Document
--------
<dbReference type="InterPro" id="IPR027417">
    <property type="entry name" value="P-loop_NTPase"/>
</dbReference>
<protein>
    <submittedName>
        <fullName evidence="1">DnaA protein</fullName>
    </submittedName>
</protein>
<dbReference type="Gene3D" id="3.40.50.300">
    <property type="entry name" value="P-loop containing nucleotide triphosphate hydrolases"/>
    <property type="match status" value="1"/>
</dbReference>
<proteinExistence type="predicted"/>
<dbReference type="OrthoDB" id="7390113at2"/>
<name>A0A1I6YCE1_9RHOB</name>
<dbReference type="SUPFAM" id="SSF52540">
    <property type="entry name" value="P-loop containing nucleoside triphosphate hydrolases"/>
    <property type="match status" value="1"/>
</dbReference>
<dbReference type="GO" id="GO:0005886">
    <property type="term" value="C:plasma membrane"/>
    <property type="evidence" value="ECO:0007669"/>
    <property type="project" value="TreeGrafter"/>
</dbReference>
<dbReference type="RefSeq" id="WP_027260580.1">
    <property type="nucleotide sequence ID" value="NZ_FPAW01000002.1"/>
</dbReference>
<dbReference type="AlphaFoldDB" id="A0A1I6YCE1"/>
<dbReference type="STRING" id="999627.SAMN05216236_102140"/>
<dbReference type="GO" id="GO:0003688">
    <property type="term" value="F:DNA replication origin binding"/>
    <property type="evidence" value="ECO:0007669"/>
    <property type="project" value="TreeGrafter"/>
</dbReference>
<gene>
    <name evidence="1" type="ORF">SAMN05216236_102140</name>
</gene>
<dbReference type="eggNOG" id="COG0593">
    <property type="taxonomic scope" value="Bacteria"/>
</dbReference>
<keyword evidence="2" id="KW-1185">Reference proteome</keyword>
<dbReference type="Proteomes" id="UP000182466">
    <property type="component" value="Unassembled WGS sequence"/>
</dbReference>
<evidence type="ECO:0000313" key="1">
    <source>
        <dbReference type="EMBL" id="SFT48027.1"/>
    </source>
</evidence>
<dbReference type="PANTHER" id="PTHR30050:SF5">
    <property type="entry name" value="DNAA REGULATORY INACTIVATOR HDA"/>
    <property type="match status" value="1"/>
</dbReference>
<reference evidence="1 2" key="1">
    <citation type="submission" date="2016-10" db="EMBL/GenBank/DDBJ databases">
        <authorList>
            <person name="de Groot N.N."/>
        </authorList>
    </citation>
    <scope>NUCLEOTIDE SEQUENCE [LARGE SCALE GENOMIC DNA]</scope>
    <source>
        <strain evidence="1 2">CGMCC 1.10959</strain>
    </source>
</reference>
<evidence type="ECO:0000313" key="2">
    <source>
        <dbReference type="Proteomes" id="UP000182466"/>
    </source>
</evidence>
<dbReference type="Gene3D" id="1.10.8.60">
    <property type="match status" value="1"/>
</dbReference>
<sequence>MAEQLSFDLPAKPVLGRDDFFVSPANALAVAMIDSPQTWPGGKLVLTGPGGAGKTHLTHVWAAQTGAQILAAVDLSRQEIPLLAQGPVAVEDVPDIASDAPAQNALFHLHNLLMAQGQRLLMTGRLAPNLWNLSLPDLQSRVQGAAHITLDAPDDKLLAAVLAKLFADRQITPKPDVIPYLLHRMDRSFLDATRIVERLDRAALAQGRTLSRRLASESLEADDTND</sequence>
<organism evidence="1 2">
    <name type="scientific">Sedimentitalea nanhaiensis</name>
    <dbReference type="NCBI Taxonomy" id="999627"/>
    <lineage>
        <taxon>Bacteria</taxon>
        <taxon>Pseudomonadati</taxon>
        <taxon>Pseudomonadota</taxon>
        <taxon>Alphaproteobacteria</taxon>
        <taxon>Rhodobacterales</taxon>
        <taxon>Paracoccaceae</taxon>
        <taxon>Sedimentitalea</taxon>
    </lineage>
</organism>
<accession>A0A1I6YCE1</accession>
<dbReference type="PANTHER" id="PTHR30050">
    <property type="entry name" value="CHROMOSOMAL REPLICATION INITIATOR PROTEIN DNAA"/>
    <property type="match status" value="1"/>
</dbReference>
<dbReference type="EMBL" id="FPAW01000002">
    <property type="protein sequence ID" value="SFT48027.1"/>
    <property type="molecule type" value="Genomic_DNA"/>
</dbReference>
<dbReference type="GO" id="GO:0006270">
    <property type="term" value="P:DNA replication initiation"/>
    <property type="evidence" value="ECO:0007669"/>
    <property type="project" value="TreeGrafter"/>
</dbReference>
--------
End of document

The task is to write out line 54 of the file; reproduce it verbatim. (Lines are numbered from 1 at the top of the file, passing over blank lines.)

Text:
<reference evidence="1 2" key="1">